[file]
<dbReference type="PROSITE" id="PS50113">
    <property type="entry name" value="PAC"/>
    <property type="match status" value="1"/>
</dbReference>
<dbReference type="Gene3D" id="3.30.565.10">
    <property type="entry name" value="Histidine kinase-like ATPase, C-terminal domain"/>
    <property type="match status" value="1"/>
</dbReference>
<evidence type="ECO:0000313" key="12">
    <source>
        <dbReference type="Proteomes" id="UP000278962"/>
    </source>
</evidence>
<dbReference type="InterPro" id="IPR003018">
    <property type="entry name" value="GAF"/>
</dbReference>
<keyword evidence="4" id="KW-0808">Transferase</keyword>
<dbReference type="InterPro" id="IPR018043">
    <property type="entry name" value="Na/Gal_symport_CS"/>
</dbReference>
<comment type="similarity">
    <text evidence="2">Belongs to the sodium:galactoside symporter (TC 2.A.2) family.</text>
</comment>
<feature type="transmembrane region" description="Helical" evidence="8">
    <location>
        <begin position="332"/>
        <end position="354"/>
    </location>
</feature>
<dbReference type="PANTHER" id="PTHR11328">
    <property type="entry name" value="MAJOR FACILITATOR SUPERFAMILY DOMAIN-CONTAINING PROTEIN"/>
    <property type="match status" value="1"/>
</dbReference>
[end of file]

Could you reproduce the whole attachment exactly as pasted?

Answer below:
<dbReference type="PROSITE" id="PS50113">
    <property type="entry name" value="PAC"/>
    <property type="match status" value="1"/>
</dbReference>
<dbReference type="Gene3D" id="3.30.565.10">
    <property type="entry name" value="Histidine kinase-like ATPase, C-terminal domain"/>
    <property type="match status" value="1"/>
</dbReference>
<evidence type="ECO:0000313" key="12">
    <source>
        <dbReference type="Proteomes" id="UP000278962"/>
    </source>
</evidence>
<dbReference type="InterPro" id="IPR003018">
    <property type="entry name" value="GAF"/>
</dbReference>
<keyword evidence="4" id="KW-0808">Transferase</keyword>
<dbReference type="InterPro" id="IPR018043">
    <property type="entry name" value="Na/Gal_symport_CS"/>
</dbReference>
<comment type="similarity">
    <text evidence="2">Belongs to the sodium:galactoside symporter (TC 2.A.2) family.</text>
</comment>
<feature type="transmembrane region" description="Helical" evidence="8">
    <location>
        <begin position="332"/>
        <end position="354"/>
    </location>
</feature>
<dbReference type="PANTHER" id="PTHR11328">
    <property type="entry name" value="MAJOR FACILITATOR SUPERFAMILY DOMAIN-CONTAINING PROTEIN"/>
    <property type="match status" value="1"/>
</dbReference>